Authority and Female Authorship in Colonial America

Authority and Female Authorship in Colonial America

Copyright Date: 1998
Pages: 168
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  • Book Info
    Authority and Female Authorship in Colonial America
    Book Description:

    Should women concern themselves with reading other than the Bible? Should women attempt to write at all? Did these activities violate the hierarchy of the universe and men's and women's places in it? Colonial American women relied on the same authorities and traditions as did colonial men, but they encountered special difficulties validating themselves in writing. William Scheick explores logonomic conflict in the works of northeastern colonial women, whose writings often register anxiety not typical of their male contemporaries. This study features the poetry of Mary English and Anne Bradstreet, the letter-journals of Esther Edwards Burr and Sarah Prince, the autobiographical prose of Elizabeth Hanson and Elizabeth Ashbridge, and the political verse of Phyllis Wheatley. These works, along with the writings of other colonial women, provide especially noteworthy instances of bifurcations emanating from American colonial women's conflicted confiscation of male authority. Scheick reveals subtle authorial uneasiness and subtextual tensions caused by the attempt to draw legitimacy from male authorities and traditions.

    eISBN: 978-0-8131-5859-4
    Subjects: Language & Literature

Table of Contents

  1. Front Matter
    (pp. i-vi)
  2. Table of Contents
    (pp. vii-viii)
  3. Acknowledgments
    (pp. ix-x)
  4. Introduction
    (pp. 1-26)

    Among the many revisions that have occurred in studies of colonial America, three in particular influence my investigation in this book. There was, we now recognize, much more trouble with the establishment of authority in the New World settlements than we had once thought. Relatedly, we understand better today that Puritan culture, early and late, was far more diverse and heterodoxic—far less formed—than we had previously believed. And we now appreciate better that within both of these dynamic contexts, women’s voices were more evident and distinctive than we had once noticed. These voices, wittingly or unwittingly, dialogued over...

  5. ONE Authority and Witchery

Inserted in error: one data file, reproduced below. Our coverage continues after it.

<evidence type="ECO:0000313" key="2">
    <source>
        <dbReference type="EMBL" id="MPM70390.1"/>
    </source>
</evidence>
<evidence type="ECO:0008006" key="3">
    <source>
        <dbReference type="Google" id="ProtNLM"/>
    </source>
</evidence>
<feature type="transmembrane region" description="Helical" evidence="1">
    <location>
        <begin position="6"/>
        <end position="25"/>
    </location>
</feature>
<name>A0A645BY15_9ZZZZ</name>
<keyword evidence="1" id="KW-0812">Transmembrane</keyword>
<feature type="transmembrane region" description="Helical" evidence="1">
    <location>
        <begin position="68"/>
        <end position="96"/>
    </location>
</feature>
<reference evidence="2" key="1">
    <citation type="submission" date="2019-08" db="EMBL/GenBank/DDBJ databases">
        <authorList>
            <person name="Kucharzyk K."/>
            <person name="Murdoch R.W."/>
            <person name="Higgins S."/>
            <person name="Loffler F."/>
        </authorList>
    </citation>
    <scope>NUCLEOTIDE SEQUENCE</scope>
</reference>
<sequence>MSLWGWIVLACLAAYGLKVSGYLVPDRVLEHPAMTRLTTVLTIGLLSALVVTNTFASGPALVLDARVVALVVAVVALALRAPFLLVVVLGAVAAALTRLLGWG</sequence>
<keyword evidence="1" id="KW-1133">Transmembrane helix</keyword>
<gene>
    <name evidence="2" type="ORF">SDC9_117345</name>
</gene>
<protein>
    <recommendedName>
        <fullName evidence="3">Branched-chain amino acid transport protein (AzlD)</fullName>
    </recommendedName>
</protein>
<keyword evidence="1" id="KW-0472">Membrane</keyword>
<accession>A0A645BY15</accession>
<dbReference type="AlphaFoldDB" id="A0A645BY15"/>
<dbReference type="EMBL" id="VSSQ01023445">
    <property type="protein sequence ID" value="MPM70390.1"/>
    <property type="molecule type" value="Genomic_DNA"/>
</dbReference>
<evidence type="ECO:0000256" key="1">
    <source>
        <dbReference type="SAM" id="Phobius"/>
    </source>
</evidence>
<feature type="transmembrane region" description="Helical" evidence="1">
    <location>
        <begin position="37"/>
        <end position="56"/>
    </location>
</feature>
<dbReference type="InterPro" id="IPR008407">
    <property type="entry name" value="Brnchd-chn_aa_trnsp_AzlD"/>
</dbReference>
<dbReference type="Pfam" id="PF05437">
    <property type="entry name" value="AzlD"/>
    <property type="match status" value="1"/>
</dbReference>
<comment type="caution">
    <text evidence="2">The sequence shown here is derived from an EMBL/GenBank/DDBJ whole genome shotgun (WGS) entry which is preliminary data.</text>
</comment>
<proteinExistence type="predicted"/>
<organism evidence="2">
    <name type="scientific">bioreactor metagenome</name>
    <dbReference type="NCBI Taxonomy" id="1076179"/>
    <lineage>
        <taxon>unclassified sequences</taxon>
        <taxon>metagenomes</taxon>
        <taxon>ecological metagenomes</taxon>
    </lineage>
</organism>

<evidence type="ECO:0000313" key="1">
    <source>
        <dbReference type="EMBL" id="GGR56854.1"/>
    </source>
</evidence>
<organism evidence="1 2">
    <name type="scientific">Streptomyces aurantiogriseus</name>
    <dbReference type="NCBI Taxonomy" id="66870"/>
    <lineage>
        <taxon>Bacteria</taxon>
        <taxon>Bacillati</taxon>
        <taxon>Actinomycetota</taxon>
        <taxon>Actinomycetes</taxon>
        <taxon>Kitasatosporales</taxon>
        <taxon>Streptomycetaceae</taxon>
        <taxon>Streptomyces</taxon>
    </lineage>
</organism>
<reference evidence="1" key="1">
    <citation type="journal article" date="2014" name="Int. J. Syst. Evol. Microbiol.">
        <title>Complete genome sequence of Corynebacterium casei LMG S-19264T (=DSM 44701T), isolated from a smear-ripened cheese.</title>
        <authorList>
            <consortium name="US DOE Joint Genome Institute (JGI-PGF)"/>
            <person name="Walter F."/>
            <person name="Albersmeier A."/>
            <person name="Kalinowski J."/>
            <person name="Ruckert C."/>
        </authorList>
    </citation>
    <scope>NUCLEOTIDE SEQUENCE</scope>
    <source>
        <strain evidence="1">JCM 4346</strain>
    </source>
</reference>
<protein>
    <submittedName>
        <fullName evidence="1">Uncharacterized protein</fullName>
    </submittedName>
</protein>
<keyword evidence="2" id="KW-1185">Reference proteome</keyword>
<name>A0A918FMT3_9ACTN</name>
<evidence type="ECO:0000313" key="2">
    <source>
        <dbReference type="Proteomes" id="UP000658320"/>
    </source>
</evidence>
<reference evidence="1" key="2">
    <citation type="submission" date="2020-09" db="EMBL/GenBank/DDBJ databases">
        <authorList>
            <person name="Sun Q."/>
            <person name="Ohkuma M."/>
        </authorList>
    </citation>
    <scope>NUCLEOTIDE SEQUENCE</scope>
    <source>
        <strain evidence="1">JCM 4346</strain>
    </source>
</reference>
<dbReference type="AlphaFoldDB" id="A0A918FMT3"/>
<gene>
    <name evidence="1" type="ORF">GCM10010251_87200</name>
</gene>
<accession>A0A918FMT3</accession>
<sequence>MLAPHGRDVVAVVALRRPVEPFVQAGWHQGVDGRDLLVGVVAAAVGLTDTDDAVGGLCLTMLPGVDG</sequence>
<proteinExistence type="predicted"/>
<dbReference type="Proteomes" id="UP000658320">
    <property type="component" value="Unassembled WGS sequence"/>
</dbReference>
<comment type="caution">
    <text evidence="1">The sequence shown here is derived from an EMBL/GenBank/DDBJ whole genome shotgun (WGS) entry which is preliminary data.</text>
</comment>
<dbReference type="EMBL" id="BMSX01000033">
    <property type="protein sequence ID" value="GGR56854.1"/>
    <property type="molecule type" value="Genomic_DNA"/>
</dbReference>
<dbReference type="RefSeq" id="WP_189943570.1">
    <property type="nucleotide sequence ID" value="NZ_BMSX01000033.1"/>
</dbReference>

(pp. 27-50)

    To begin this investigation with Cotton Mather (1663-1728) and Mary English (1652?-94) is to begin with one of the most public and one of the most obscure figures of colonial America. It is to begin, in other words, with a metonymy of the theocratic textualization of gender identity in the colonies. Mather and English are representative figures. Their lives intersected during the Salem witch trials, but of primary interest here is how both his book and her poem were deformed by the logonomic conflicts endemic to their mutually unstable attempt to negotiate an authorized identity for women.

    Cotton Mather’sOrnaments...

  6. TWO Love and Anger
    (pp. 51-81)

    Love was not exempt from the purview of colonial theocratic authority. This oversight was especially true in the Puritan settlements, where admonitions concerning excessive attachment to another person were common. It is in this environment that Jane Colman Turell typically worried about her feelings for Samuel, her only surviving offspring: “It may be I have made this Child too much an Idol” (Turell 1735, 107). But, if the letter-book of Eliza Lucas Pinckney (c. 1722-93) is representative, such concerns evidently occurred as well in southern Anglican communities. Pinckney writes, “We are not to fix our happiness on any thing beneath...

  7. THREE Captivity and Liberation
    (pp. 82-106)

    The instances of logonomic conflict we have reviewed to this point occur in works written by Congregationalist and Presbyterian authors. As my discussion peripherally indicates, these women are by no means perfectly aligned in every aspect of their Reformed beliefs. Mary English and Anne Bradstreet do not share precisely the same cultural heritage or, perhaps, Congregationalist ideas, which were far from monolithic even at the start of the Puritan enterprise in England (Foster 1991). And compared with Bradstreet and English, Esther Edwards Burr reflects a more liberating exposure to both Presbyterian dogma and eighteenth-century thought, while at the same time...

  8. FOUR Subjection and Prophecy
    (pp. 107-127)

    The critical response to the poetry of Phillis Wheatley (c. 1754-84) often registers disappointment or surprise. Some critics have complained that the verse of this African American slave is insecure (Collins 1975, 78), imitative (Richmond 1974, 54-66), and incapacitated (Burke 1991, 33, 38)—at worst, the “product of a White mind” (Jamison 1974, 414-15) and the “barter of [the poet’s] soul” (Richmond 1982, 127). Others, in contrast, have applauded Wheatley’s critique of Anglo-American discourse (Kendrick 1993, 222-23), her revision of literary models and acknowledgment of African heritage (Watson 1996), and her verification of selfhood (Baker 1991, 39-41). Readers have observed...

  9. Conclusion
    (pp. 128-132)

    There is an episode, designed to be humorous, in the first missive of J. Hector St. John de Crèvecoeur’sLetters from an American Farmer(1782) that bears a parenthetical relationship to the foregoing discussion of my book. The fictional narrator of this and the following eleven letters reports his wife’s vehement opposition to his epistolary undertaking, which leads to a consultation with a minister concerning the propriety of such activity. At first, his wife tries to dissuade her husband by emphasizing the shame and embarrassment he should properly feel, given his primitive colonial condition, in writing in a culturally impoverished...

  10. Works Cited
    (pp. 133-145)
  11. Index
    (pp. 146-152)